The more fantastical changes could also be coming soon. Media reports have suggested for the past 5 years (and longer) that printing a living organ on demand could be the next big challenge for healthcare. Several companies, including the Wake Forest Institute for Regenerative Medicine and Prellis Biologics, are already working on it. Prellis uses a holographic printing technology that uses bio-ink and combines it with a light-sensitive photo-initiator, which creates a reaction when the material experiences infrared light. When available, it could reduce the number of organ failure deaths (currently there are 900,000 deaths a year in the U.S. that could be prevented or delayed with timely organ transplantation) and dramatically lower the level of organ rejection because the organs would be printed on-demand and created to custom fit the patient.
Artificial intelligence and robots are providing care
Artificial intelligence goes hand-in-hand with big data. As data grows, practitioners and researchers will require more sophisticated applications of AI. Currently, AI’s biggest applications remain among life science companies and insurance companies as well as in parsing vast data sets in clinical studies. However, it has already expanded into key areas like diagnostics and treatment recommendations as well as with patient engagement.
Right now, AI is helping healthcare the same way it’s serving as a boon to other industries: it’s automating routine tasks so that care providers and workers can focus on the patient first. AI can do things like analyze hospital data to identify what areas benefit from more staffing and when. It can also look for ways to allocate resources and share knowledge.
There are also other slightly more exotic uses of AI, particularly in the form of robotics. Robots have been used in the operating room and in labs for years as an aid to human surgeons. Today, they’re even helping provide care by moving patients and serving as mobility aids. As they become emotionally more intelligent, they could even be deployed to homes to not only provide basic care to aging people but provide them with comfort through social interactions.
Ethical issues and healthcare trends
Every one of the top tech trends in healthcare above is relatively slow-moving in terms of getting it in front of patients. The ethical implications of printing 3D organs from bio-ink or providing patient care via robots and algorithms are considerable. For those developing the technologies, it’s easy to get lost in the uniqueness of the value proposition. But for those who deliver healthcare, questions remain.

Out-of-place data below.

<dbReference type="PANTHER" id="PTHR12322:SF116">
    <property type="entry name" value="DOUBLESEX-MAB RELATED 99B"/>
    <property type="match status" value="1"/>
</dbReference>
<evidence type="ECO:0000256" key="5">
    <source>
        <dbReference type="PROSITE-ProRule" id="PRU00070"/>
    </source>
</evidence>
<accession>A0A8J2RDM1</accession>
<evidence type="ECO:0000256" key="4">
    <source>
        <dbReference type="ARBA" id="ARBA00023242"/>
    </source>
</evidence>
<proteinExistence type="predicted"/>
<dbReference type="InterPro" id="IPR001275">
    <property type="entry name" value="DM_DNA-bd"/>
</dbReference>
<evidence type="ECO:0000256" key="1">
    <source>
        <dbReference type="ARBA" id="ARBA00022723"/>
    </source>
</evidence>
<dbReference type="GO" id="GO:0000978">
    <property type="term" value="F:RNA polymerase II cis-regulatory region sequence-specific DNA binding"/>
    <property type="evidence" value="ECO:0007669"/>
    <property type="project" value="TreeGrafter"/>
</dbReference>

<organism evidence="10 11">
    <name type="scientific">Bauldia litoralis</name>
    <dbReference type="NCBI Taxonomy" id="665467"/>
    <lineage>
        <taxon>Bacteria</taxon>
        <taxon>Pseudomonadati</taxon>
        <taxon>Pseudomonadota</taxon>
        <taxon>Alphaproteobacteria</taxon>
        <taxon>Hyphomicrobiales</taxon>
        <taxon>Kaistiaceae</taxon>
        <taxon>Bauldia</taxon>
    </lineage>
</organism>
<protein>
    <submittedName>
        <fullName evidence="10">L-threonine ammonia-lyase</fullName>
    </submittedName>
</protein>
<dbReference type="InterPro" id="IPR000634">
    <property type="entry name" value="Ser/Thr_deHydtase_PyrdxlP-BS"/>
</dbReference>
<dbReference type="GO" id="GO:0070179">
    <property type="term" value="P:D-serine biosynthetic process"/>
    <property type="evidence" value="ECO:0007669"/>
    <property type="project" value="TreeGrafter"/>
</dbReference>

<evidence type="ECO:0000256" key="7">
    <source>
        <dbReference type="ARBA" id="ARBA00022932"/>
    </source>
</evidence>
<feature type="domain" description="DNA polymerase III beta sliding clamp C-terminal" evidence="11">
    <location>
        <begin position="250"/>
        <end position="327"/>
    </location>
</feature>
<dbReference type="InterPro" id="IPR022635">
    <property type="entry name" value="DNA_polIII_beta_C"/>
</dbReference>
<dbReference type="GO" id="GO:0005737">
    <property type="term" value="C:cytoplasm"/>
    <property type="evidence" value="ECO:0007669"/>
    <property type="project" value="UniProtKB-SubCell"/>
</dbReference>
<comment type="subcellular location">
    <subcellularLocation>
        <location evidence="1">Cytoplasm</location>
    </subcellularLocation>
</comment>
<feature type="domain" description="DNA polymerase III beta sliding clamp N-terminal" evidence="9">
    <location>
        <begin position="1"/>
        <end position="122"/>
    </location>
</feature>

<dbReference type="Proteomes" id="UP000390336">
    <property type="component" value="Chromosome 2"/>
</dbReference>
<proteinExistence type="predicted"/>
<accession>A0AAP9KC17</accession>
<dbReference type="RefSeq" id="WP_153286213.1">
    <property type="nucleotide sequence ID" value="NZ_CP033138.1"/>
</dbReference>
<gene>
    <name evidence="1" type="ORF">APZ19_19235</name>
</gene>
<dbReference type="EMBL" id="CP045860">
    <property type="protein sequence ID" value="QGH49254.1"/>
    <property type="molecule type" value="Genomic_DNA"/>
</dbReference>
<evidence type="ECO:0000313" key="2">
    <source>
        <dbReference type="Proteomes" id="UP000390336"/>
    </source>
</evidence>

3D printing, in particular, poses some very deep ethical questions. If a new technology could prevent or delay 900,000 deaths each year (that’s one-third of all deaths in the U.S.), then, of course, it would be amazing for individuals and their families. There would be little to no waiting list for transplants, which is a current problem as there are far fewer organ donors than there are people who need them and the disparity keeps growing.
At the same time, there are worries about “playing God” and whether the technology would push people’s bodies beyond “normal” human capacities. There’s also the issue of cost: initial costs would be high, but would they be cost-effective, and if so, would it increase health disparities? Of course, there is also the issue of safety.
The biggest tech trends aren’t only pushing what scientists are currently capable of, they’re also ushering a new era of medical ethics. And the swiftness of the development of these technologies may mean it outpaces human’s ability to solve those questions.
This is a guest post by Jori Hamilton. Jori is an experienced freelance writer from the Northwestern U.S who takes interest in covering topics related to business, technology, and productivity. You can find her on Twitter and LinkedIn or view her portfolio.